A Dangerous National Leadership Vacuum Pushes Us Through the Political Looking Glass
In the mid-eighties, during the last true wave of modern conservatism, it was difficult to imagine a time, some thirty-plus years later, when we would see a Republican president at war with the concept of states’ rights, especially during a crisis. That used to be a Democrat thing. You know, Franklin Roosevelt restructuring the entirety of the national economy over to the federal government during the Great Depression or Lyndon Johnson battling the southern states over civil rights. But we are in the Age of Trump, where down is up and black is white. In a Lewis Carroll-esque scenario we have a Republican president expressing lordship over a state’s rights to administer rules for dealing with social distancing and its economic fallout in the midst of the COVID-19 crisis. At one point the President uttered these words, in public, into a microphone, in front of a press he has been at existential war against since he tried to convince them that a couple of thousand people at his inauguration were actually millions in the first hours of his presidency: “When somebody is the President of the United States, the authority is total. And that’s the way it’s gotta be. It’s total.”
Of course, this is insane, even to Abraham Lincoln standards, the last Republican president to take on the mantle of a singular power during the initial weeks of the Civil War. Lincoln would have never actually said these things. Lincoln was a doer. This guy’s a talker.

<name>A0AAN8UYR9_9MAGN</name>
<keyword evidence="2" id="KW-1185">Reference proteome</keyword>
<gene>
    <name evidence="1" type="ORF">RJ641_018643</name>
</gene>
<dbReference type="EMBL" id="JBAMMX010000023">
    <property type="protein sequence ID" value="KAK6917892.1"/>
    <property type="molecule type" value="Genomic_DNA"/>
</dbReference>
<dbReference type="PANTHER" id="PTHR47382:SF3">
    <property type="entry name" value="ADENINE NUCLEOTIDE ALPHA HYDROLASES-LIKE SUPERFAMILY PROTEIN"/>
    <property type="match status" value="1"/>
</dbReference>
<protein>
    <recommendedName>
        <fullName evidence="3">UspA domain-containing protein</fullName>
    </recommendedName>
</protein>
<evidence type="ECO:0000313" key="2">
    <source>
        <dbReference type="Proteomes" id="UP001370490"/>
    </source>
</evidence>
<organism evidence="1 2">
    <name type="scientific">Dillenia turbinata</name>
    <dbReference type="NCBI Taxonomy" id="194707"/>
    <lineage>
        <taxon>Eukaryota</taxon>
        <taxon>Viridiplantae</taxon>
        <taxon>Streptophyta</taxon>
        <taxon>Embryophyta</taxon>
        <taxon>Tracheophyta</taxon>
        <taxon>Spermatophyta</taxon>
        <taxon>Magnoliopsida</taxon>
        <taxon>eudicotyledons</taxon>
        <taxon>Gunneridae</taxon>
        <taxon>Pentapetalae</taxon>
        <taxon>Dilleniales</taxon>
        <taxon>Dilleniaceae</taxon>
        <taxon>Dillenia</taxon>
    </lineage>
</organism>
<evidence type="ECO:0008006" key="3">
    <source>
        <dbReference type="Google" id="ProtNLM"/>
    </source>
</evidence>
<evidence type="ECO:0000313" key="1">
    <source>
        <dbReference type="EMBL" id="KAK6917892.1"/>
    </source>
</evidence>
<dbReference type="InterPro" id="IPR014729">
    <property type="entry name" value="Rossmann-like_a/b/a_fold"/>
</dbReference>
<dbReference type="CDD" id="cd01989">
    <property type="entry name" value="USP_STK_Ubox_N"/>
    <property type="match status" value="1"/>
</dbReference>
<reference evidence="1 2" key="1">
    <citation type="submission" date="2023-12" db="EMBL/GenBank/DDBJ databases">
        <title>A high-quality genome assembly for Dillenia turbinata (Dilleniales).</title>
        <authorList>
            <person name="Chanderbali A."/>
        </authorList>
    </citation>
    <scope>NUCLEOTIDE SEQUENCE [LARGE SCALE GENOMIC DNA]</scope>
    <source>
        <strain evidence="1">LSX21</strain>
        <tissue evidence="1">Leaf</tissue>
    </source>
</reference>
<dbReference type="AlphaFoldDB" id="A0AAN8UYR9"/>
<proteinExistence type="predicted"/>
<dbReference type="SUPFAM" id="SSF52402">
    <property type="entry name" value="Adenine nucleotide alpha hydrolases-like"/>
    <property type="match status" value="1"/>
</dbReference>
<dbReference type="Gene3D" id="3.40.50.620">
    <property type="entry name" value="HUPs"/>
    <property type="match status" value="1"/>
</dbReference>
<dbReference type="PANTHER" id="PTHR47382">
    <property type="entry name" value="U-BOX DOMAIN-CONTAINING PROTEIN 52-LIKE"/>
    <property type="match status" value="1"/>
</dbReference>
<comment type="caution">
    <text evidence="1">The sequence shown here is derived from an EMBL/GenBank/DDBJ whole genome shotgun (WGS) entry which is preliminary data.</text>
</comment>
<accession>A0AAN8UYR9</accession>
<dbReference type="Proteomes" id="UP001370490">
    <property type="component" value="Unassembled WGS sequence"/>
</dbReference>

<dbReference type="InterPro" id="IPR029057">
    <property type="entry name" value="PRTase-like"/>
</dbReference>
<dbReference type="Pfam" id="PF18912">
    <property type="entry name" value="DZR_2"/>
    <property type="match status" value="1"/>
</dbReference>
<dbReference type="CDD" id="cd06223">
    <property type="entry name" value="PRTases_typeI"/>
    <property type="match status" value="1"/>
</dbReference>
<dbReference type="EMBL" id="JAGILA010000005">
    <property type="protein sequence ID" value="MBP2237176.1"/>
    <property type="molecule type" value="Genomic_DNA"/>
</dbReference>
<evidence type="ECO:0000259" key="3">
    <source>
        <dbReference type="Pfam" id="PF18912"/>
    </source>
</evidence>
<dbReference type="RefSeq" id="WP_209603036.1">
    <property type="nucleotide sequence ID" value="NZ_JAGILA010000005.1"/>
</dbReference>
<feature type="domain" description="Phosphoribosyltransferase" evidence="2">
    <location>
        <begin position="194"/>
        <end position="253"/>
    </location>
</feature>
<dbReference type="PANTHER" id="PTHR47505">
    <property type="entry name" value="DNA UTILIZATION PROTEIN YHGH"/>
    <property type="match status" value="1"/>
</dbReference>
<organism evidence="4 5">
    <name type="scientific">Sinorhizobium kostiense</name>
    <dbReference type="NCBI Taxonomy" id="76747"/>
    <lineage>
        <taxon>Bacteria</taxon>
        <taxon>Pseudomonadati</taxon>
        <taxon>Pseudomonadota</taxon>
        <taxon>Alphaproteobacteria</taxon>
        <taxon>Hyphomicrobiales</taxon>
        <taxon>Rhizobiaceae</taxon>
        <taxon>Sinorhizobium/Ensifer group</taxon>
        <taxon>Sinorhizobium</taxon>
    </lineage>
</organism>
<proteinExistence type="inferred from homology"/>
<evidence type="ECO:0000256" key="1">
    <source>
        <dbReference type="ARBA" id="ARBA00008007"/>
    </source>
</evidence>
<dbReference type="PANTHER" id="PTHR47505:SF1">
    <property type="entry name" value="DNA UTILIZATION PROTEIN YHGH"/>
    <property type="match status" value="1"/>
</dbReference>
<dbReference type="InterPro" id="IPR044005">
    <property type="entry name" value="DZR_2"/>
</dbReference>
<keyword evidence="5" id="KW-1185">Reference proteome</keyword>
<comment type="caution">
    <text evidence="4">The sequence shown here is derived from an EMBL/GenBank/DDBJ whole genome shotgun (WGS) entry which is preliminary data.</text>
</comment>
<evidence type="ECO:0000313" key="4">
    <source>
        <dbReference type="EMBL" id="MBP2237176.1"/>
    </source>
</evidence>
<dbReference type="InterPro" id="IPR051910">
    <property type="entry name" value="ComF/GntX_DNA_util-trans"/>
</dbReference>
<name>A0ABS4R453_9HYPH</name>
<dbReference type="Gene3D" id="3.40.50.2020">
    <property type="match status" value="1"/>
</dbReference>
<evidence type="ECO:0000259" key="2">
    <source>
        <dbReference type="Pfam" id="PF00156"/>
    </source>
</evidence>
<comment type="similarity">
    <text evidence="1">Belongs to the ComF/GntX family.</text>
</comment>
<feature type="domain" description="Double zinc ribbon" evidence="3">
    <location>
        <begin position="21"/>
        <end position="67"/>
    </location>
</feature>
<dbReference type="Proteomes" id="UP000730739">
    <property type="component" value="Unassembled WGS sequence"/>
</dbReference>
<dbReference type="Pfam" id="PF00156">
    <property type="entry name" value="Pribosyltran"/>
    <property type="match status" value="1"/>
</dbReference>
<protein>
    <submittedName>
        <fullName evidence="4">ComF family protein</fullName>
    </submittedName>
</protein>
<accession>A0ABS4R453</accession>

When pressed further—because, well… who the fuck says this kind of thing out loud?—Donald Trump, who has consistently tried to run the U.S. government like Trump Enterprises, answered, “Well, if some states refuse to open, I would like to see that person run for election. They’re going to open. They’re going to all open.”
Like the whole “grab the pussies” thing, I am always unsure if Trump knows what the hell his is saying. “The authority is total, and that’s the way it’s got to be” is not nearly the craziest thing he has said in public, but this one makes political junkies like me, especially ones who believe most if not all political theories are complete bullshit when dissected under any measure of scrutiny, salivate.
Now, let’s have some fun.
During the aforementioned final gasp of conservatism as a governing principle in the mid-eighties, President Ronald Reagan, the last bastion of this since debunked political theory mused, “The nine most terrifying words in the English language are: ‘I’m from the Government, and I’m here to help.’” He said this on August 12, 1986, while his government was illegally shipping arms to a virulent enemy of the United States to fund a fascist guerilla war in Central America. It was high times for this kind of abject hypocrisy, but Reagan knew what he was doing. He was a functioning government official, who could quip about keeping government out of your life while criminally imposing it on others. Before his ascent to the presidency as an avatar for the pencil-pushing geeks like William F. Buckley and the zombie-eyed Heritage Foundation, Reagan ran the second-largest state in the contiguous United States, not a casino in Atlantic City or hosted some game show for the National Broadcasting Company.